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Remote Workers More Likely to be Laid Off

Woman works from home, in kitchen on laptop

News of layoffs continues to roll in. Among the latest: UPS announced Jan. 30 it is letting 12,000 employees go—mostly management and contract positions. The same day, PayPal announced plans to cut 2,500 jobs, representing 9 percent of its workforce. On Jan. 23, eBay announced 9 percent of its workforce—about 1,000 workers—would be laid off.

While it’s not clear what percentage—if any—of those layoffs involved remote workers, recent data found that in 2023, fully remote employees were 35 percent more likely to be laid off than their peers who worked full time in the office or had a hybrid schedule. They also were more likely to be passed over for promotions (31 percent), according to Live Data Technologies. The Santa Barbara, Calif.-based company analyzed a sample of 2 million white-collar workers, split evenly between remote and in-office employees.

An exclusive report from The Wall Street Journal found that executives at Wayfair, an online furniture retailer, told their staff that they were more likely to lay off their employees who worked remotely. Wayfair recently cut 13 percent of its workforce.

Sam Naficy, CEO of Prodoscore, a productivity intelligence solution based in Irvine, Calif., said basing layoffs on where an individual works is a mistake that can harm organizations.

“The evidence supporting remote-work productivity is mounting, and business leaders should be looking objectively at how their remote workers are contributing to their bottom line,” he said. “Using internal data on employee productivity, instead of gut intuition, can help companies identify key collaborators and employees that are going above and beyond behind the scenes. Ultimately, data-driven decision-making is better for people and better for business.”

The threat of layoffs for remote workers comes as CEOs at many organizations issue mandates for employees to return to work in the office or be fired. Those mandates don’t necessarily mean reporting onsite five days a week, but employers are paying attention to who is complying, with some even tracking badge swipes and warning of consequences for not returning to the office.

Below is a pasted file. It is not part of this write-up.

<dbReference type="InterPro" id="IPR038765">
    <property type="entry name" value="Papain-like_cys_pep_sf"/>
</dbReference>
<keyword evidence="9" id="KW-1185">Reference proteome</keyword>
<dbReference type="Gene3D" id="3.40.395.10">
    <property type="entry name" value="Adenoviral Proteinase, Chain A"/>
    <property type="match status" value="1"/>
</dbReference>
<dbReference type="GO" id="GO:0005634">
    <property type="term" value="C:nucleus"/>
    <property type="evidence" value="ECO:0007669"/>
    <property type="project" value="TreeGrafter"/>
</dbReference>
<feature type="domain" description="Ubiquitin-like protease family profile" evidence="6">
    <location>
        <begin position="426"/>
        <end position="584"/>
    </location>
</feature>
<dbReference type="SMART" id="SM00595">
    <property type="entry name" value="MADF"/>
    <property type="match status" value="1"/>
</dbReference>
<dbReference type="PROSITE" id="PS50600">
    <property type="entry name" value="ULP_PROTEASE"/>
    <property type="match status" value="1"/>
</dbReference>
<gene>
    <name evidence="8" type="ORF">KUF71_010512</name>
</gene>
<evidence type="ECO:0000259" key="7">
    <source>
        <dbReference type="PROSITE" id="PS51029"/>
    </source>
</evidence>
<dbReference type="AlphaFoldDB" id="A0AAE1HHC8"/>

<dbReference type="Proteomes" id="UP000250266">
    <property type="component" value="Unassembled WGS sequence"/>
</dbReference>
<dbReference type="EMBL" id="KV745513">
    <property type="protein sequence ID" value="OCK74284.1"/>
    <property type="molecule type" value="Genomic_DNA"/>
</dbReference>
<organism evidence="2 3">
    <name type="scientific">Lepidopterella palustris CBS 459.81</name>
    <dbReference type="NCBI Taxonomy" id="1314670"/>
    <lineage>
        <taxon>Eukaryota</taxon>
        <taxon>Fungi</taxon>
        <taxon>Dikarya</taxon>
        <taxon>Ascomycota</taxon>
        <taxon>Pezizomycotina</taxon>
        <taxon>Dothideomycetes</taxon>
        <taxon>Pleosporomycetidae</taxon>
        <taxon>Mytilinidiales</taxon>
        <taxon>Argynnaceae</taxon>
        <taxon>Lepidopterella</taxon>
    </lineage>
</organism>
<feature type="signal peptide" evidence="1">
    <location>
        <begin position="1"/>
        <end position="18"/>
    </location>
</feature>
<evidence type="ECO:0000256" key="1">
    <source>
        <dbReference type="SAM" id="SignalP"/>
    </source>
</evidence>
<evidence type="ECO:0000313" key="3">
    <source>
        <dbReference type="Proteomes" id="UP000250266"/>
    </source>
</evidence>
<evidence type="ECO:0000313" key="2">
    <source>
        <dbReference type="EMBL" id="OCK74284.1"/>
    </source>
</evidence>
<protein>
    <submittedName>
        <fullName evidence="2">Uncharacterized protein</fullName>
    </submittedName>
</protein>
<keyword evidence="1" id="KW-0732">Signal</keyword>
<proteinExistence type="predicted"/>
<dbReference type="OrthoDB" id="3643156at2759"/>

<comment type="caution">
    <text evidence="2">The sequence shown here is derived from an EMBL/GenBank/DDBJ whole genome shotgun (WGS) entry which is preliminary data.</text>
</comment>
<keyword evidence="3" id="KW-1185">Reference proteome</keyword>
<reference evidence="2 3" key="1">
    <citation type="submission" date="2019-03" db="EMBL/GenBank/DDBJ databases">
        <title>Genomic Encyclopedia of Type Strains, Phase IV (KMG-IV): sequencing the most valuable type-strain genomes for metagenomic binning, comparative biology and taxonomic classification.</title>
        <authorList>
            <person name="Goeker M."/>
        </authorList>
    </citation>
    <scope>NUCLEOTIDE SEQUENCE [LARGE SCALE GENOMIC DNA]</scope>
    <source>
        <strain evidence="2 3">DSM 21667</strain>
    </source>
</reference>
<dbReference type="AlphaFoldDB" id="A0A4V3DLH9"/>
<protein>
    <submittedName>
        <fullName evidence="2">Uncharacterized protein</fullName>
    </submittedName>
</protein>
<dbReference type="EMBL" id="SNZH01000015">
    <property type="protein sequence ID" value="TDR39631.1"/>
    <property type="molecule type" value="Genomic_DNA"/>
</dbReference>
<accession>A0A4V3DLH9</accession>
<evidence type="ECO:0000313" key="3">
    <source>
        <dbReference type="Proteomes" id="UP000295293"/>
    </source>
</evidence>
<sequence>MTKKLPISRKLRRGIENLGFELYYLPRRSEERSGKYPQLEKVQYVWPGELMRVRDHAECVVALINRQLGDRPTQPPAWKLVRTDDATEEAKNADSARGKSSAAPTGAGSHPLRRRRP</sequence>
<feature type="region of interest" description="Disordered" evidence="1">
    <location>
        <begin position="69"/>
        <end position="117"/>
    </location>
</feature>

Among 800 U.S. employers Resume Builder surveyed in December, 95 percent said employees who don’t comply will suffer consequences, SHRM Online reported, ranging from bonuses and benefits being affected to a reduction in pay or termination.

Jay McDonald, author of Strategic Jaywalking: The Secret Sauce to Life & Leadership Excellence (Middleton McDonald Group Inc., 2022), works with CEOs and other decision-makers in business.

Most of them, he told SHRM Online, “believe that an in-person workforce is the most productive and innovative, due to ease of collaboration and stronger work relationships.”

While there are exceptions, the “out of sight, out of mind” cliche “is very much in play,” he noted.

“When it comes time for promotions or layoffs, leadership looks to the value employees bring to the company. If they see someone on a daily basis, they are more likely to know their contributions and think of them when it comes to opportunities. Unfortunately, if an employee is not having regular conversations in the hallways or sharing the elevator or in the breakroom at the same time, they become less memorable and more like a set of data versus a real person.”

However, when evaluating where cuts are made, an employer should start by looking at those “providing the least amount of value to the company. What is someone’s pay relative to their contribution?”
McDonald also pointed out that if a role can be performed by a fully remote worker, there’s the possibility it could be offshored at up to 20 percent of the domestic cost.

He offered some advice for remote workers who have full-time in-office co-workers:

  • Know how to measure your productivity and value to the company versus those who are not remote.
  • Know how to convey those metrics to management.
  • Know exactly what it takes to be considered for a promotion.
  • Be visible to decision-makers and ask questions.

“The work relationship factor in advancement gets underestimated,” McDonald said. “Many times, who you know and how well you know them plays a major role in whether or not you are considered.”


Other SHRM Resources:

Conducting a Remote Layoff, SHRM Topics & Tools
The Hazards of Remote Employee Layoffs: Wage and Hour Issues, Severance Agreements, and Unemployment Claims, SHRM Online, June 30, 2022


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